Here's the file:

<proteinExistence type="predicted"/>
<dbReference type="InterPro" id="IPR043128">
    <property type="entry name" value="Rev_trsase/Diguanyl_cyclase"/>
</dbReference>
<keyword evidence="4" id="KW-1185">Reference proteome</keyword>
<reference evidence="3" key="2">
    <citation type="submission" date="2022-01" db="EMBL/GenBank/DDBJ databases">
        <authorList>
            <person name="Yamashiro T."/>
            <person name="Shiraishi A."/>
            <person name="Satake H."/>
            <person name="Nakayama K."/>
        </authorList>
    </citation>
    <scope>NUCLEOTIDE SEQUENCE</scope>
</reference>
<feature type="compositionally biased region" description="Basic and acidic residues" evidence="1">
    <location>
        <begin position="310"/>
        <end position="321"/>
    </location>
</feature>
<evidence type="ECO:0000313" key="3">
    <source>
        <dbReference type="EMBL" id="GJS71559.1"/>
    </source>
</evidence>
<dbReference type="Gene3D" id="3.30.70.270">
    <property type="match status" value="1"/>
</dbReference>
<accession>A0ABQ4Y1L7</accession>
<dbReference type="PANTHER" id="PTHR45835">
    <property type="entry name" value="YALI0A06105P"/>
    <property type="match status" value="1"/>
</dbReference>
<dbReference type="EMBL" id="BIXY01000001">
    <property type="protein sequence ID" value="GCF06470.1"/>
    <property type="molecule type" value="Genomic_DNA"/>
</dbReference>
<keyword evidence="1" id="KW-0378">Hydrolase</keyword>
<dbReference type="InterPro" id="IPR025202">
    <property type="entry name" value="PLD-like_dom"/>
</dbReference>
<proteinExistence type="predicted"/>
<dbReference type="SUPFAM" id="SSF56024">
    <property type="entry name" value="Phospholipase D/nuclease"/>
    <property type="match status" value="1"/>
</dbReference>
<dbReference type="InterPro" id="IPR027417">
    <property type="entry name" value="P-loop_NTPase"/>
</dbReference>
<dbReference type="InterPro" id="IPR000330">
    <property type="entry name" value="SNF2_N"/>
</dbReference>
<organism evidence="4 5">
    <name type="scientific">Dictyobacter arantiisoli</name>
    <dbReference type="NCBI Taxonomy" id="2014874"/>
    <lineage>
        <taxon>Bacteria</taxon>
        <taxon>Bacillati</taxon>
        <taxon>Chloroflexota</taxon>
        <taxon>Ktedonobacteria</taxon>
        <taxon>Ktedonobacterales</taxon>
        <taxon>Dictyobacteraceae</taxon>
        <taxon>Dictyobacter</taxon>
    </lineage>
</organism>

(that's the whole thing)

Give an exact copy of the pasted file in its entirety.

<proteinExistence type="predicted"/>
<dbReference type="InterPro" id="IPR043128">
    <property type="entry name" value="Rev_trsase/Diguanyl_cyclase"/>
</dbReference>
<keyword evidence="4" id="KW-1185">Reference proteome</keyword>
<reference evidence="3" key="2">
    <citation type="submission" date="2022-01" db="EMBL/GenBank/DDBJ databases">
        <authorList>
            <person name="Yamashiro T."/>
            <person name="Shiraishi A."/>
            <person name="Satake H."/>
            <person name="Nakayama K."/>
        </authorList>
    </citation>
    <scope>NUCLEOTIDE SEQUENCE</scope>
</reference>
<feature type="compositionally biased region" description="Basic and acidic residues" evidence="1">
    <location>
        <begin position="310"/>
        <end position="321"/>
    </location>
</feature>
<evidence type="ECO:0000313" key="3">
    <source>
        <dbReference type="EMBL" id="GJS71559.1"/>
    </source>
</evidence>
<dbReference type="Gene3D" id="3.30.70.270">
    <property type="match status" value="1"/>
</dbReference>
<accession>A0ABQ4Y1L7</accession>
<dbReference type="PANTHER" id="PTHR45835">
    <property type="entry name" value="YALI0A06105P"/>
    <property type="match status" value="1"/>
</dbReference>
<dbReference type="EMBL" id="BIXY01000001">
    <property type="protein sequence ID" value="GCF06470.1"/>
    <property type="molecule type" value="Genomic_DNA"/>
</dbReference>
<keyword evidence="1" id="KW-0378">Hydrolase</keyword>
<dbReference type="InterPro" id="IPR025202">
    <property type="entry name" value="PLD-like_dom"/>
</dbReference>
<proteinExistence type="predicted"/>
<dbReference type="SUPFAM" id="SSF56024">
    <property type="entry name" value="Phospholipase D/nuclease"/>
    <property type="match status" value="1"/>
</dbReference>
<dbReference type="InterPro" id="IPR027417">
    <property type="entry name" value="P-loop_NTPase"/>
</dbReference>
<dbReference type="InterPro" id="IPR000330">
    <property type="entry name" value="SNF2_N"/>
</dbReference>
<organism evidence="4 5">
    <name type="scientific">Dictyobacter arantiisoli</name>
    <dbReference type="NCBI Taxonomy" id="2014874"/>
    <lineage>
        <taxon>Bacteria</taxon>
        <taxon>Bacillati</taxon>
        <taxon>Chloroflexota</taxon>
        <taxon>Ktedonobacteria</taxon>
        <taxon>Ktedonobacterales</taxon>
        <taxon>Dictyobacteraceae</taxon>
        <taxon>Dictyobacter</taxon>
    </lineage>
</organism>